All families are hierarchical by virtue of the fact that there is usually at least a couple of decades between each generation. Grandparents have the greater perspective of having lived a longer life, parents are in the here and now in actively caring for children and children are being cared for. That is the natural order of families and exists regardless of whether the culture within and within is authoratarian, permissive, or a mix of both. Children and parents are not friends, they are not mates, they do not exist on the same generational plane. A healthy family has a hierarchy and children are helped to respect the older generations within it.

This is because children do not come into the world with the capacity for perspective and critical thinking. They are helped to build those skills through the relational networks they are born into. Similarly, children do not have the emotional and psychological capacity to make decisions for themselves, they are helped to build the capacity to make healthy decisions through relationships which assist in the development of the brain. Nature and nurture are in constant relationship as the internal and external experiences are cycled and recycled by the developing child. The idea that children have capacity to make adult decisions is one which is promulgated by those who wish to inveigle the child into the wrong place in the family hierarchy. Children do not have the same perspective of their parents as their parents have of each other. Forcing a child to share adult perspectives is abusive because it puts them in the wrong place at the wrong time and removes their right to their own perspective (and feelings) about a parent.

Children who are inveigled into a parent’s perspective of the other parent are being triangulated, pressured and ultimately coercively controlled. This is because the child does not possess any power in the adult/child relationship and must depend upon parents entirely for their wellbeing. A child has no independence, no money, no way of making money, no means of escape and no-one they can talk to other than the people they are utterly dependent upon. When a parent causes a child to understand that loving the other parent is not acceptable (for whatever reason), the child has no choice but to obey the command. Whether that is issued overtly as in bad mouting, labelling and denigrating or covertly as in manipulating, fear inducing and withdrawal of affection, the child recognises that they have no means of escape and mus conform.

Going to the meta narrative of the campaigners who attack the label parental alienation, the exact same dynamics can be observed. As the observers of this narrative however, we are not dependent children, we can retain perspective and we can use critical thinking skills to avoid being brainwashed.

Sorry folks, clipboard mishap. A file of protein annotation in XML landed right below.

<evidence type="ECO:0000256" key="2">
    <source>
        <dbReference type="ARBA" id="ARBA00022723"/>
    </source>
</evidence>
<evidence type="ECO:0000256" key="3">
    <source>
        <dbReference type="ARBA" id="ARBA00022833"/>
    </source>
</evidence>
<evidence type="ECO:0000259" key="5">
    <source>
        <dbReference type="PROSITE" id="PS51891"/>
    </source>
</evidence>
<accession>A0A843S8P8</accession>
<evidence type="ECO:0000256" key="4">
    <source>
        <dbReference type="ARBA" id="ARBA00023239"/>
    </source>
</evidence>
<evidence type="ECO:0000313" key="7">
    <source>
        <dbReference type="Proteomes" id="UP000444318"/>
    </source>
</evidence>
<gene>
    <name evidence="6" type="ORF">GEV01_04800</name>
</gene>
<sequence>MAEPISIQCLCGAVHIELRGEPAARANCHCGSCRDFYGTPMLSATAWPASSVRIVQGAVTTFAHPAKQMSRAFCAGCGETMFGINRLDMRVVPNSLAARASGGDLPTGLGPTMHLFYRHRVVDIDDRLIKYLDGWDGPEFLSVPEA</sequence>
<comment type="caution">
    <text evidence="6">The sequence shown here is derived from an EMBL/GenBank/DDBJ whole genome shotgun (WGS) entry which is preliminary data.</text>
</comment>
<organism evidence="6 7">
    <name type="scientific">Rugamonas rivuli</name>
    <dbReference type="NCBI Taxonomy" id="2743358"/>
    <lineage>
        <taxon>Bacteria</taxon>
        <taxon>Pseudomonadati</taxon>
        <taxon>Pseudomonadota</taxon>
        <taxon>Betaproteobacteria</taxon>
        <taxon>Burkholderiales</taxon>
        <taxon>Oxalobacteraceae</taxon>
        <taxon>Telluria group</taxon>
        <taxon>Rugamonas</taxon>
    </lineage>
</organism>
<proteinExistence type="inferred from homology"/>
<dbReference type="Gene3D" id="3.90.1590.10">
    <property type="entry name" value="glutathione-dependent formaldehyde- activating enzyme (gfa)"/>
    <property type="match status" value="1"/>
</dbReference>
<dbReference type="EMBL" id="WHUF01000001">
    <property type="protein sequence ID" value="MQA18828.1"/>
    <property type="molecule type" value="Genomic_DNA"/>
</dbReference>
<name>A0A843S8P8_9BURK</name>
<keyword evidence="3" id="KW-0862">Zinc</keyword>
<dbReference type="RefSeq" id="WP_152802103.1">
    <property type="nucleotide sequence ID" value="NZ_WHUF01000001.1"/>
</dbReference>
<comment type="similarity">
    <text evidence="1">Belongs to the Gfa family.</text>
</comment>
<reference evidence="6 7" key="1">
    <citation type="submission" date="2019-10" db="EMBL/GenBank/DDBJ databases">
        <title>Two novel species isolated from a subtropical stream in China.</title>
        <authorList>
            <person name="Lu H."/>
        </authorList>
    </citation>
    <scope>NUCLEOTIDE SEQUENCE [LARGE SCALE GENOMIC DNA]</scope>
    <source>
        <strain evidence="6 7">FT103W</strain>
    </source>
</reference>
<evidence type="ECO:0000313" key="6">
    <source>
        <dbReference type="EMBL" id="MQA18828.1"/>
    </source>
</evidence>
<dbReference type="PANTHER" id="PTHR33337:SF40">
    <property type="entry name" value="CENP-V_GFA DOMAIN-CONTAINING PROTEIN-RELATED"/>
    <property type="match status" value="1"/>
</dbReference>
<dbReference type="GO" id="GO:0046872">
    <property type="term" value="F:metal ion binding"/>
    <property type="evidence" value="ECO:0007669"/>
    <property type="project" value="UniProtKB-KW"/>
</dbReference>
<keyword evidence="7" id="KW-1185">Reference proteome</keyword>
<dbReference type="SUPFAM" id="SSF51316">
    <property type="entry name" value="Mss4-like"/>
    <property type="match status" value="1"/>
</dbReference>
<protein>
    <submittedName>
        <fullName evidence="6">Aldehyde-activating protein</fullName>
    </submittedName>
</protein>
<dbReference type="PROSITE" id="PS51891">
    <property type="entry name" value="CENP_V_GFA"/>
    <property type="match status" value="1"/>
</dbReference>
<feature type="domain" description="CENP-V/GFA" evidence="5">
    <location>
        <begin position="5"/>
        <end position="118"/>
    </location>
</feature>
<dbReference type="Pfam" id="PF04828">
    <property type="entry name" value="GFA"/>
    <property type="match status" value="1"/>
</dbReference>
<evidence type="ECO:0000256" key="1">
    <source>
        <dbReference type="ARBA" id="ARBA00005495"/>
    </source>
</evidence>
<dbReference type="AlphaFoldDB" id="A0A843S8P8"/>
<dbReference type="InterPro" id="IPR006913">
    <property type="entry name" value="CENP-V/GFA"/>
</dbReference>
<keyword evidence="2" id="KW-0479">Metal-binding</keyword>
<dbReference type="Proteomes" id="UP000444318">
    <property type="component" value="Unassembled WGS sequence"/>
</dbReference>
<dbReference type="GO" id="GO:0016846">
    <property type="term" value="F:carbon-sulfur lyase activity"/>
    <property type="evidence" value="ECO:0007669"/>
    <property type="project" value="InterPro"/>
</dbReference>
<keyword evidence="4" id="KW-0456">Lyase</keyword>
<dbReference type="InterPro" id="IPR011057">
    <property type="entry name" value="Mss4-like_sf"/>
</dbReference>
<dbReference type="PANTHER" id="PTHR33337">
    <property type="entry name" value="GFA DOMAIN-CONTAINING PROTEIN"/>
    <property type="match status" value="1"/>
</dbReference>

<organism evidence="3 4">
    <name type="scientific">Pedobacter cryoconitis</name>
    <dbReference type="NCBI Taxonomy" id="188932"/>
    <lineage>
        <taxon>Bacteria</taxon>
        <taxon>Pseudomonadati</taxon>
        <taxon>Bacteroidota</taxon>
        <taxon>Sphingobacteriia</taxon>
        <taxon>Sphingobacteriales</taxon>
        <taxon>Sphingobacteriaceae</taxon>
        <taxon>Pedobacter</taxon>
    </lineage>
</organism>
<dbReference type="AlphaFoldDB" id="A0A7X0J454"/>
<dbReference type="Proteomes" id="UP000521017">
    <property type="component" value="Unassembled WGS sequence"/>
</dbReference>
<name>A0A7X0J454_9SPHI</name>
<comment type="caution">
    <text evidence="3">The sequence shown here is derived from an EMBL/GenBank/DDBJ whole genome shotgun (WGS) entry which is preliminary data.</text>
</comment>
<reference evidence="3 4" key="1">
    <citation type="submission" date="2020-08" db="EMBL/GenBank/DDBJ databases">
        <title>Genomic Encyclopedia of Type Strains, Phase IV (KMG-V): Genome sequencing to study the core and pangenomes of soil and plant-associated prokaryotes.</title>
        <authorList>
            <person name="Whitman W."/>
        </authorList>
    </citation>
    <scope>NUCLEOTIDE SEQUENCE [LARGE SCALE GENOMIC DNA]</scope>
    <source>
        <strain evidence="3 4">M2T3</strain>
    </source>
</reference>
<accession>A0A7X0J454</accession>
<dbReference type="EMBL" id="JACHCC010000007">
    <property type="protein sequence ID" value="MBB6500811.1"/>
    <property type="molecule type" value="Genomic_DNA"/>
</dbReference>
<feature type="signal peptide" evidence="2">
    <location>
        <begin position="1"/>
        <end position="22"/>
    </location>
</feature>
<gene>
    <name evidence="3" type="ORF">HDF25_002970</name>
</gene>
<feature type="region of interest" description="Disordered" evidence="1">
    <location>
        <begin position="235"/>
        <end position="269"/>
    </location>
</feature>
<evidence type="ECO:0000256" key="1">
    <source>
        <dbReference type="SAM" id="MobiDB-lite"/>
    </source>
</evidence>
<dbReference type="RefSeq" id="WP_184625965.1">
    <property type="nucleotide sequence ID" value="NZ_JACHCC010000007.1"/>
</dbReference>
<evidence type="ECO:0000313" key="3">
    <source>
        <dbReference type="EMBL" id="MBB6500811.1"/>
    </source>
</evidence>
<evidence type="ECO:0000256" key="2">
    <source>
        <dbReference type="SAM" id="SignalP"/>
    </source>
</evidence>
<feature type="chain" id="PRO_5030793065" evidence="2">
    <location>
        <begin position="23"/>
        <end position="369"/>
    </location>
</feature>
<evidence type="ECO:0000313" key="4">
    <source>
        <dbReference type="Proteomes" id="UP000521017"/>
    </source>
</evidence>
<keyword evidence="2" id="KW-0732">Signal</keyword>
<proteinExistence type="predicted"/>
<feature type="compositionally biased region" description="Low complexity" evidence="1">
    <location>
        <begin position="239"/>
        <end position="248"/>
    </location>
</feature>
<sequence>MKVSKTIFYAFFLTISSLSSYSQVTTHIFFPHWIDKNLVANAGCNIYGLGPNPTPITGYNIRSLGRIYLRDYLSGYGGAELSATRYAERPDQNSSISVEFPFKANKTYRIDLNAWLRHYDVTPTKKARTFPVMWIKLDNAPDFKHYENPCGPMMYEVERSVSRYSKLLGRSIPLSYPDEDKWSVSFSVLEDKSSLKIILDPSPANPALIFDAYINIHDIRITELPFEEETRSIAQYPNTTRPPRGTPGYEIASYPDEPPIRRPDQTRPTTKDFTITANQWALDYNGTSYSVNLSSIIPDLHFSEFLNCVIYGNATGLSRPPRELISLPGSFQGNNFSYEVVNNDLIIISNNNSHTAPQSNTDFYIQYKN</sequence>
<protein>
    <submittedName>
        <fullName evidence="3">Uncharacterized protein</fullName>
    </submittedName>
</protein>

The notion that parental alienation is a discredited theory used by abusive men to abuse women who have left them is, at its heart, a perfect alienating strategy. What its proponents are attempting to do, is brainwash the reader into believing something which isn’t true. What they are also trying to do, is distract the observer’s attention from the experience of the child and roll that up into narratives about the family courts, which are designed to shock and create fear. The goal is to disorienate outsiders and convince them that something is very wrong. Looking at the kinds of research ‘evidence’ that these narratives are built upon and the exposure of the woozels being used to convince the outside world, the only way that I can think of to describe what is being done by these campaigners, is alienation (a deliberate attempt to destroy perspective and critical thinking skills about what is happening to children in divorce and separation in the public at large).

So what about the ‘penny drop’ moment and the return of perspective. The penny drop moment is that point at which the defence in the child drops and they return to the right place in the family hierarchy. In doing so, the child recognises that the allegiance to a parent has been coerced due to fear and anxiety and the parent they were taught to fear is not frightening at all. In reaching this point, the child’s split sense of self integrates and their denial of their own heritage is resolved. When the child welcomes back that side of the self they have denied, the projection onto parents is retracted and the block to the rejected parent’s incoming care is removed. Now the child can feel the side of the self which is identified with the once rejected parent and the lopsided narrative of living is balanced. The penny drop moment is something I have witnessed many times over, in children of divorce of all ages. It is a magical moment, when the child is reunited with the whole self and perspective returns. From this place, the child (at whatever age) can regain the lost energies which have been put into keeping the defence in place. The tangled becomes untangled, on the inside as well as the out.